Wednesday, March 3, 2021

Q&A with Sara Davis


Photo by Andria Lo

Sara Davis is the author of the new novel The Scapegoat. She has taught creative writing in New York City and in Detroit. She lives in Shanghai, China.


Q: How did you come up with the idea for The Scapegoat, and for your character N?


A: The starting point for The Scapegoat was without a doubt the narrator, N’s, voice. That was the first thing that I had. A male voice, not young, spiteful but by the same token easily offended, a little pedantic and a little whiny. And, as Nabokov says, “You can always count on a murderer for a fancy prose style.”


At the beginning I had no idea what the plot was going to be, I only had the voice.


Q: The novel takes place at a Stanford-like campus. How important is setting to you in your writing?


A: For this book, very important! My parents have worked at Stanford since before I was born, so in a lot of ways it’s like a second childhood home.


The picture that they put on the postcards, of the long aisle of palm trees leading to the Memorial Church, with the foothills and the blue, blue California sky above it, is pretty bewitching. Stanford also has an interesting history—it was founded by the Stanfords in honor of their only child, who had died several years before the University opened.


In terms of my writing in general, everything seems to be set in California so far, which is not intentional. I am hoping to branch out!


Q: You've said that The Scapegoat was not your first suggestion for the book's title. How did you choose it, and what does it signify for you?


A: Indeed, this title emerged late in the publication process. I did not think I would be allowed to choose it because it is already the title of a great book by Daphne Du Maurier, one of my writing idols.


To me the main character of the novel quite literally becomes a scapegoat. He’s punished by this shadowy group for crimes he did not commit (the crimes were committed by his father, and more broadly, by early European colonization of the Americas).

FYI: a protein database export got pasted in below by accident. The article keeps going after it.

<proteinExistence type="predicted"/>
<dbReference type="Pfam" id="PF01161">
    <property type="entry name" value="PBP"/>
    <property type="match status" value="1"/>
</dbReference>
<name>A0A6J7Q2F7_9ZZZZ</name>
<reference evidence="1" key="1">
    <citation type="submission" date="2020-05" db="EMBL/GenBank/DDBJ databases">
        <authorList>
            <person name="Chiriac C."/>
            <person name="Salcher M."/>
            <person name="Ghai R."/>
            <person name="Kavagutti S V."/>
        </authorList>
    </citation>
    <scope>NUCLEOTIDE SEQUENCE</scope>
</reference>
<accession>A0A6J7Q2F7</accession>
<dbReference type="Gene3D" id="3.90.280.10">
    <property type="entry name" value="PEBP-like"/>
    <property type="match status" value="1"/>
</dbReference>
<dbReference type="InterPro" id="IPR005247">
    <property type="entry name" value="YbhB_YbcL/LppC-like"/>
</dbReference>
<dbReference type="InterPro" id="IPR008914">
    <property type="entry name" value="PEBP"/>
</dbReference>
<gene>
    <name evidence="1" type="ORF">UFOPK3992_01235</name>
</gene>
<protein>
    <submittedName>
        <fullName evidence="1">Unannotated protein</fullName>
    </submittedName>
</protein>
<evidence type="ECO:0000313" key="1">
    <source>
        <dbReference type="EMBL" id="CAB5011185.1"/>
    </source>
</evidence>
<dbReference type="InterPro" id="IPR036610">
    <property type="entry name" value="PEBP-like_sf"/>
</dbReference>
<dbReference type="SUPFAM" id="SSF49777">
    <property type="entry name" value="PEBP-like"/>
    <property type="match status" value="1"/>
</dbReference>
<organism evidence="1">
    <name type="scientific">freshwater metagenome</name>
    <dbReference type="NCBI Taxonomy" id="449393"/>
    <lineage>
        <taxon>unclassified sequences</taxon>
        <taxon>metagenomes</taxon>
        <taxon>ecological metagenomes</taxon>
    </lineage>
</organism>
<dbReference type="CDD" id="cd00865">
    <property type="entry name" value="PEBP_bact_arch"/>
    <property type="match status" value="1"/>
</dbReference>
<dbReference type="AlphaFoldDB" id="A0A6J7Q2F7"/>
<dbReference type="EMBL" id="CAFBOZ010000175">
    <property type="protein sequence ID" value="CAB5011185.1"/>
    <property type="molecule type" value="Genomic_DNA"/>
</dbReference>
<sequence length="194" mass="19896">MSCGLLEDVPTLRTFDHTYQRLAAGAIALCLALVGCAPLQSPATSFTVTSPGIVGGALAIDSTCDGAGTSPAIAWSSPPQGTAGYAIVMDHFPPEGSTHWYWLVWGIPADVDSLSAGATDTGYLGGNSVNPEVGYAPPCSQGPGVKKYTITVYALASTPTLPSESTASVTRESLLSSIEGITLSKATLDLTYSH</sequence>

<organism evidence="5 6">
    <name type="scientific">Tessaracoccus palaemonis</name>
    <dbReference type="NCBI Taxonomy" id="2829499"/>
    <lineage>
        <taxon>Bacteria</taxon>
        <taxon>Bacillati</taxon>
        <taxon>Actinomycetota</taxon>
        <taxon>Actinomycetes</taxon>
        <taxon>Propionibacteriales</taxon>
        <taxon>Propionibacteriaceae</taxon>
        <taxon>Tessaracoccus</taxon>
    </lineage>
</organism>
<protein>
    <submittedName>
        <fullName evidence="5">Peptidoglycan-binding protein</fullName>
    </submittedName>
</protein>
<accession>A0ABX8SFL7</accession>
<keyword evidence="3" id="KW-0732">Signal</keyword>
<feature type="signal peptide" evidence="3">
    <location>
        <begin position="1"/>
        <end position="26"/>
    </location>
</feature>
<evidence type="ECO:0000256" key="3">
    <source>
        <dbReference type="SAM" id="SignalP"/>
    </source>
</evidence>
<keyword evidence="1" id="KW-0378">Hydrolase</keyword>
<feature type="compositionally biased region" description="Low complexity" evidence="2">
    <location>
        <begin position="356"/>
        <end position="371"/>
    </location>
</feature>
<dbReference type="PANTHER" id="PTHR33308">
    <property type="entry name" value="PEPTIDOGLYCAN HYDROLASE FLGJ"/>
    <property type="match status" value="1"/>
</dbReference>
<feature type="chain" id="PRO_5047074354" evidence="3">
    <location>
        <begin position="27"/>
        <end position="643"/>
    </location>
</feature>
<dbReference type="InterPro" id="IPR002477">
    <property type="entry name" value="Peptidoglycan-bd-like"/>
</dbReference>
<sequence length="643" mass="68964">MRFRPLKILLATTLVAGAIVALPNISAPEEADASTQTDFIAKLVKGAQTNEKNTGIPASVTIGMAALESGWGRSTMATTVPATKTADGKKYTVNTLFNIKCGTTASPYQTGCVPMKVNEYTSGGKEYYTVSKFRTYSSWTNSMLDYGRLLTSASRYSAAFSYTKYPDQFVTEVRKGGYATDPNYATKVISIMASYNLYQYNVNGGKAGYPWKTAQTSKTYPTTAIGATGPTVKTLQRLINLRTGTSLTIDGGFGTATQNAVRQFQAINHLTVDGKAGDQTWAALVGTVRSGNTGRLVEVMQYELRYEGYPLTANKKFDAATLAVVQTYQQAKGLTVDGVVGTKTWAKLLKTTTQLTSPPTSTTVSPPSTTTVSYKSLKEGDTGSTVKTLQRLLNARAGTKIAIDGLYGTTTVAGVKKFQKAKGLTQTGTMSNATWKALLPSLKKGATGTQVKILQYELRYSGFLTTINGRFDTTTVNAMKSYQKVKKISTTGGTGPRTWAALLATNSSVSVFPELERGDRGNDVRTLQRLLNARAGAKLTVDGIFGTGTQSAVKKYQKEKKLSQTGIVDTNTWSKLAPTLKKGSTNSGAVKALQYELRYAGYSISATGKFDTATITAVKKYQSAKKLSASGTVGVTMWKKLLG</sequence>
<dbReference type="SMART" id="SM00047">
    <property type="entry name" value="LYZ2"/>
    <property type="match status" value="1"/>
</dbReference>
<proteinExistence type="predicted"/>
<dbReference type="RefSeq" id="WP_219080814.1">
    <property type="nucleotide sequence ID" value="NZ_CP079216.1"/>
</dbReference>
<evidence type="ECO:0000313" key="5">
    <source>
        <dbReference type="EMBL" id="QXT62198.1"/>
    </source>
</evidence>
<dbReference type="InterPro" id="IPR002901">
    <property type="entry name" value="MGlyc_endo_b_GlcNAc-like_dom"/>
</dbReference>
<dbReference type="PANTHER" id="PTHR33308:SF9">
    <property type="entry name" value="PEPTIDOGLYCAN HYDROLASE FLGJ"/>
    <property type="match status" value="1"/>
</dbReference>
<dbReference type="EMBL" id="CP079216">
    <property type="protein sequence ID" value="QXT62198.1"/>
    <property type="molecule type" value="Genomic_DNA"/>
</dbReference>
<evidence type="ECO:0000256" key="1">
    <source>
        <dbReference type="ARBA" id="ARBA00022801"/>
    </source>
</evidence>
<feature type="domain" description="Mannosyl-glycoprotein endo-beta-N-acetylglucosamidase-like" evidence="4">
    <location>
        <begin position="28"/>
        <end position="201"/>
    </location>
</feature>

Also, the Biblical scapegoat is such an interesting story, the ritualized laying of sins on to a live animal who was then sacrificed.


Q: Did you know how the novel would end before you started writing it, or did you make many changes along the way?


A: I definitely had no idea how it would end when I started writing it. Quite the opposite. For the first two or three years of writing it, the book ended with N turning into a literal scapegoat, i.e., a goat. That is no longer the ending! Many, many, many, many changes…


Q: What are you working on now?


A: I am working on a novel about an undead Mary Shelley.


Q: Anything else we should know?


A: Yes! You should know, if you don’t know about them already, that there are these excellent books by Hazel Holt that have been my saving grace during the pandemic.


They are mysteries, the amateur detective is a nice widow named Mrs. Malory, and she’s always baking a Victoria sponge or dealing with her pets in between solving the mystery (the murdered person is always someone who was very unpleasant anyways). Enjoy! 


--Interview with Deborah Kalb

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